The curious and the nostalgic need not look far to find pieces of naval aviation history.
Three local museums have preserved pieces of U.S. Navy and U.S. Marine Corps heritage.
The San Diego Air & Space Museum in Balboa Park houses several milestones of naval aviation, as well as pieces of local industrial history. Visit SanDiegoAirAndSpace.org or call 619-234-8291.
The collection includes a full-size replica of a 1911 Curtiss biplane, similar to that used by the Navy.
It also houses a PBY Catalina flying boat, delivered to the Navy in 1943. San Diego-based Consolidated Aircraft produced nearly 4,000 copies of the model.
Outside the museum, a Convair YF2Y-1 Sea Dart represents the local company’s effort to build a supersonic seaplane after World War II.
Visitors can also see a Ryan Aeronautical Co. Firebee target drone, a forerunner to the unmanned craft that are assembled today in Rancho Bernardo and Poway.
Nearby at the Embarcadero, the USS Midway Museum houses significant Navy aircraft on a decommissioned aircraft carrier. Visit midway.org or call 619-544-9600.
The aircraft collection includes a Northrop Grumman F-14 Tomcat fighter, an everyday sight in San Diego before its retirement in the mid-2000s.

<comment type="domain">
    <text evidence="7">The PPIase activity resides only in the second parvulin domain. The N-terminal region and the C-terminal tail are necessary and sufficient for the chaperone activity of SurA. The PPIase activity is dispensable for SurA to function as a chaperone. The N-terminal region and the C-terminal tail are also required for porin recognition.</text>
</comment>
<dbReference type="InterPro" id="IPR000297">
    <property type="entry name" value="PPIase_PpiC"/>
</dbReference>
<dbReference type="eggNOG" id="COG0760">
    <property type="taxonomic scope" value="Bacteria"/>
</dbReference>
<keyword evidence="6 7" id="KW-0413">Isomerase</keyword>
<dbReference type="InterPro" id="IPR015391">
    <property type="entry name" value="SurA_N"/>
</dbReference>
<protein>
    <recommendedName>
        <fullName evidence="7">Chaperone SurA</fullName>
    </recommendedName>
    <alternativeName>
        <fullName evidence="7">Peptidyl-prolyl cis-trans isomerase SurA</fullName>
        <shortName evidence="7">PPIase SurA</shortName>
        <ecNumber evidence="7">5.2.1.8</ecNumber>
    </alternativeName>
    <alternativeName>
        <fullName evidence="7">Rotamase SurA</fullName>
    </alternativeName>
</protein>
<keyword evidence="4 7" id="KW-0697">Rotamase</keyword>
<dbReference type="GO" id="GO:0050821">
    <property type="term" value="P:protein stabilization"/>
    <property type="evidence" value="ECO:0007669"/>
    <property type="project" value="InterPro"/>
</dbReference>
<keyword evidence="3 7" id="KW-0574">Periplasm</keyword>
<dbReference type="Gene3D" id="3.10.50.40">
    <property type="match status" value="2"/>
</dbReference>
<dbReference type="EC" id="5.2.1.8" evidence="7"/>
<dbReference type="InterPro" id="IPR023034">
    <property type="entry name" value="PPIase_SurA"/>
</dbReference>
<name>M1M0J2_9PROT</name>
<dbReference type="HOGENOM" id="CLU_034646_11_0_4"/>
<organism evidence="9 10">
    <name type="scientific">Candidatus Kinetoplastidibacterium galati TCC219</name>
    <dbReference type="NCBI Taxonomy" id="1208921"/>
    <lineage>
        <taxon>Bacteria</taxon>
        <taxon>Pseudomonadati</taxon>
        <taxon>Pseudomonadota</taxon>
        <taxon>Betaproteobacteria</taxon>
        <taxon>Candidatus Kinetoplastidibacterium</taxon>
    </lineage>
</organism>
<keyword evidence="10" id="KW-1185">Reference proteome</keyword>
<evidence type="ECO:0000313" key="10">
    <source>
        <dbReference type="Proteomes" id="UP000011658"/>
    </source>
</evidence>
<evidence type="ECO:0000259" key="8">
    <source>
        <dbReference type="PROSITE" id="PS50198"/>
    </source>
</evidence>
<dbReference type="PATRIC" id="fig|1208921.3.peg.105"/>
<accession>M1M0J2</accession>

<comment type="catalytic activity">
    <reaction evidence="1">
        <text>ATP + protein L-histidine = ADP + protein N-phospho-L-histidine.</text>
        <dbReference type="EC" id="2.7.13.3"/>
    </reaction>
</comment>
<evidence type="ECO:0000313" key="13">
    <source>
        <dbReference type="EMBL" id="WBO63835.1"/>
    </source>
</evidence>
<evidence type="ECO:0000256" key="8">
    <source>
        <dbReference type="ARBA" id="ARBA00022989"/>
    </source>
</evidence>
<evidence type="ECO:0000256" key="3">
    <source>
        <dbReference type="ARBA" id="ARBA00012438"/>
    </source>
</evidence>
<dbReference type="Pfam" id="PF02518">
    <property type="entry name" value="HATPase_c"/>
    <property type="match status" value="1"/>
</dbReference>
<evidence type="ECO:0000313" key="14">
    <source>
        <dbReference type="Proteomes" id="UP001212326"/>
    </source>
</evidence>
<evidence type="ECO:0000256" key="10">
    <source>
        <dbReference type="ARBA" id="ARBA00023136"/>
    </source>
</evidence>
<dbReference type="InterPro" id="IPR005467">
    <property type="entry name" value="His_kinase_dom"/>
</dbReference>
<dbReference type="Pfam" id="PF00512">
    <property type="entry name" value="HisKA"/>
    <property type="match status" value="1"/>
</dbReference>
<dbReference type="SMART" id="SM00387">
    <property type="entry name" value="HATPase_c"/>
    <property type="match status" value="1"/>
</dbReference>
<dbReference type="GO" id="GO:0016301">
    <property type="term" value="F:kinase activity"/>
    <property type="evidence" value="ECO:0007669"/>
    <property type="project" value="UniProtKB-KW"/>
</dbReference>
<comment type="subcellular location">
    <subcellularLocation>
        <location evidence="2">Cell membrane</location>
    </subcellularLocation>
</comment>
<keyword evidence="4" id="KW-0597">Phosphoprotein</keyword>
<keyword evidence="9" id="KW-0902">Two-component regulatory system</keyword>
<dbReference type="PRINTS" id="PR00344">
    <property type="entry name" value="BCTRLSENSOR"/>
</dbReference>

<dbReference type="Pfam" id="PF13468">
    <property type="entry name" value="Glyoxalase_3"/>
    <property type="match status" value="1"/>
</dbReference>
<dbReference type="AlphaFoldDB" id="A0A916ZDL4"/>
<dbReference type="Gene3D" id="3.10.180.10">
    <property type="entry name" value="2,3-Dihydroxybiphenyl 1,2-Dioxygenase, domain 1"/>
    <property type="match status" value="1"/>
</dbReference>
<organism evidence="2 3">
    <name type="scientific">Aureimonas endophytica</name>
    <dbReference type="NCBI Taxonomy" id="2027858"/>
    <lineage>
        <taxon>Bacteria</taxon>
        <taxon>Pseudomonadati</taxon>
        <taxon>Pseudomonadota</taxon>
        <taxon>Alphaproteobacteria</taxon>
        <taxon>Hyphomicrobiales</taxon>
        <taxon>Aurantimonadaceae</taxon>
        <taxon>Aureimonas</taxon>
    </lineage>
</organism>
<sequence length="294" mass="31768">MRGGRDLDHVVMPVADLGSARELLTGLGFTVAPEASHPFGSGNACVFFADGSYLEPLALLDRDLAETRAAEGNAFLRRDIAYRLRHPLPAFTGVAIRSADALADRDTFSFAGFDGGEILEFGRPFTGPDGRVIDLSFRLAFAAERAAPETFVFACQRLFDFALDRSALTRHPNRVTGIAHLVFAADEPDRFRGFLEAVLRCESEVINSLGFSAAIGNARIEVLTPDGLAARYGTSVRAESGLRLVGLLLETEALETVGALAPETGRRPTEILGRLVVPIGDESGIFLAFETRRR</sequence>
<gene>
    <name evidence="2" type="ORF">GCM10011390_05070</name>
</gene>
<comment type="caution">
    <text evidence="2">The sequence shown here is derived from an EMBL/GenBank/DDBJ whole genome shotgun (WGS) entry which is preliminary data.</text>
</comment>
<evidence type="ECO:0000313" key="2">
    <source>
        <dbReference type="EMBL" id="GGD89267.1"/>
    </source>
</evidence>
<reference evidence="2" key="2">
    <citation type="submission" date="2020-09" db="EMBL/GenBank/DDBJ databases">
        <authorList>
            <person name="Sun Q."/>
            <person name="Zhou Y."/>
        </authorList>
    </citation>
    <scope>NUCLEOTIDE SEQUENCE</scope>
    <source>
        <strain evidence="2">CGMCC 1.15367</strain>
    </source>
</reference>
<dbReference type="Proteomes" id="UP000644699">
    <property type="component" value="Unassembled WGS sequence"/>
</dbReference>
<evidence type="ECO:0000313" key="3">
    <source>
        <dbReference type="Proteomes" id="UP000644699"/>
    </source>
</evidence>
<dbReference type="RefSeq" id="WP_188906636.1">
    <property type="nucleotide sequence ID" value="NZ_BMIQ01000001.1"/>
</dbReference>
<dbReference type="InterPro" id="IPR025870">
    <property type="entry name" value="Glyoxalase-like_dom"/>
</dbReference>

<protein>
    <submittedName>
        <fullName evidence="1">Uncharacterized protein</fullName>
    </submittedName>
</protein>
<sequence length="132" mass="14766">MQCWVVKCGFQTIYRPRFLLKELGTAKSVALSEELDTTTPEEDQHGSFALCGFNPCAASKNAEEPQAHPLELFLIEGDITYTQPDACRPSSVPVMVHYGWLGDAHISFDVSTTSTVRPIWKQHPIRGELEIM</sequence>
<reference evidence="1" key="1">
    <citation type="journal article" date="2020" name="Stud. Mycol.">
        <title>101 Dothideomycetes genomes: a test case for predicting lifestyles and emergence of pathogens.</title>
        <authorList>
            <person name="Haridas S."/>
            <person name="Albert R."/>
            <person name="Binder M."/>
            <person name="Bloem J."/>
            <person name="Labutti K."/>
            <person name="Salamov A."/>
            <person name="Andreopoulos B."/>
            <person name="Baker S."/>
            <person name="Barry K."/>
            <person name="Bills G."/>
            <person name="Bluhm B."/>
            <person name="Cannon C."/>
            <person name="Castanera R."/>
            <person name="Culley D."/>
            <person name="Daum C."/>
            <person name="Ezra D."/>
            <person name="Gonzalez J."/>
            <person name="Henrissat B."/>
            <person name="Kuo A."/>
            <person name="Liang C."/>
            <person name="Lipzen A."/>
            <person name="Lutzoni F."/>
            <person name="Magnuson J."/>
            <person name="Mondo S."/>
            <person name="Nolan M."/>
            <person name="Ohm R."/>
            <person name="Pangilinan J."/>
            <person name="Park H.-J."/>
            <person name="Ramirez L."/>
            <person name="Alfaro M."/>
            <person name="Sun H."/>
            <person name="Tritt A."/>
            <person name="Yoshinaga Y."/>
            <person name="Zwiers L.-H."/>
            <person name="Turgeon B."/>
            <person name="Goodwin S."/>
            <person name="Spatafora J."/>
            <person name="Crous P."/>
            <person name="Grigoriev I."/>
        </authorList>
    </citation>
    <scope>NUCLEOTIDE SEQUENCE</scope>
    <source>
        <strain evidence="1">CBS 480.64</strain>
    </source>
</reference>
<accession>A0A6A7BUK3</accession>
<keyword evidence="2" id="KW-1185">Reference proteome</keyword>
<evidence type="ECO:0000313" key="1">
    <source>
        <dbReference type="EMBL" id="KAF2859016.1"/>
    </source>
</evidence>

The Flying Leatherneck Historical Foundation’s museum was relocated from Orange County in 1999 following the closure of the Marine Corps base at El Toro. Organizers have been expanding the collection since. The museum is on the grounds of Marine Corps Air Station Miramar — though it’s not accessible from the base. Enter off the 8600 block of Miramar Road. Visit FlyingLeathernecks.org or call 877-359-8762. (The number spells 877-FLY-USMC.)
The collection has several midcentury, propeller-driven aircraft, including a Vought F4U-5N Corsair with its distinctive bent wing design. Despite being used into the Korean War, the Corsair still used biplane-era materials, including wood and fabric in certain parts.
All three museums have examples of McDonnell-Douglas’ A-4 Skyhawk, a carrier-based jet from the Vietnam era. The model was dubbed Heinemann’s Hot Rod after the last name of the designer.
All three have Boeing’s F/A-18, similar to that currently flown by the Navy and Marines.